“We especially need to consider the sugarcane beetle which, although a sporadic pest, can be devastating to the crop,” says Scott Stewart, Extension entomologist at Jackson, Tenn. “The low seed treatment rates cannot control it adequately.
“For fields at high risk for sugarcane beetle, we recommend one of two options: Use the highest labeled seed treatment rate, particularly Poncho 1250, or use an in-furrow application of granular or liquid insecticide.
“A good option, particularly when applying starter fertilizer, is to spray a pyrethroid insecticide such as Capture LFR or Brigade.”
Next, growers can choose hybrids with the best agronomics, with the Bt technologies that best fit their needs.
“In Tennessee, we take full advantage of the Bt technologies in corn,” Stewart says. “We know they have good value on corn borers, our primary target pest.”
Some South Carolina growers double-crop corn after wheat, which occasionally results in high infestations of earworms and fall armyworms late in the season.
“Growers who double-crop may especially benefit from planting a Bt hybrid,” says Entomologist Francis Reay-Jones, Clemson University Pee Dee Research and Extension Center, Florence.
“Foliar insecticides generally do not work well with worm infestations, either in the whorl or in the ear itself.”
In 2013, the state had much higher infestations of southern green stink bugs across all crops than it had seen in prior years.
“Early in the season, especially in corn fields adjacent to wheat, southern green stink bugs migrated corn once the wheat matured and dried,” Reay-Jones says.
“We saw a lot of ear damage from stink bugs later in the season, with the typical banana-shaped corn ears. Stink bugs are difficult to control — some growers add a pyrethroid occasionally when they apply fungicides. These applications likely have only limited impact on either corn earworm infestations in the ear or stink bugs.”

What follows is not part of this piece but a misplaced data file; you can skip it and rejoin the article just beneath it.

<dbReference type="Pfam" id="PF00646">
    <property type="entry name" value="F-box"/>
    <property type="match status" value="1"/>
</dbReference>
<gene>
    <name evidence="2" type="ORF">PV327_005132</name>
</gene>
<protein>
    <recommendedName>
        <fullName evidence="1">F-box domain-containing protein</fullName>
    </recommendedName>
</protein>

Early season pests in South Carolina corn include sugarcane beetles, which caused issues in 2013 in the western part of the state.
“High rates of insecticide seed treatments can help control them,” Reay-Jones says. “Some growers use soil insecticides at planting, but these are generally not as effective as high rates of seed treatments.”
Most early season insect control is prophylactic. “For example, most Arkansas corn growers use seed treatments,” says University of Arkansas Entomologist Glenn Studebaker.
“We saw increases in seedling pests in 2013, particularly stink bugs. Scouting and using a higher seed treatment rate can help. We also sometimes have areas with chinch bug outbreaks, and seed treatments really do help with that pest.
“In fields with a history of cutworm problems, particularly no-till fields, where there’s a lot of vegetation, growers can apply a pyrethroid behind the planter in addition to using a seed treatment.
“We also have some areas in southeastern Arkansas that have experienced sugarcane beetle problems. Using bifenthrin in the seed furrow at planting helps control this pest.”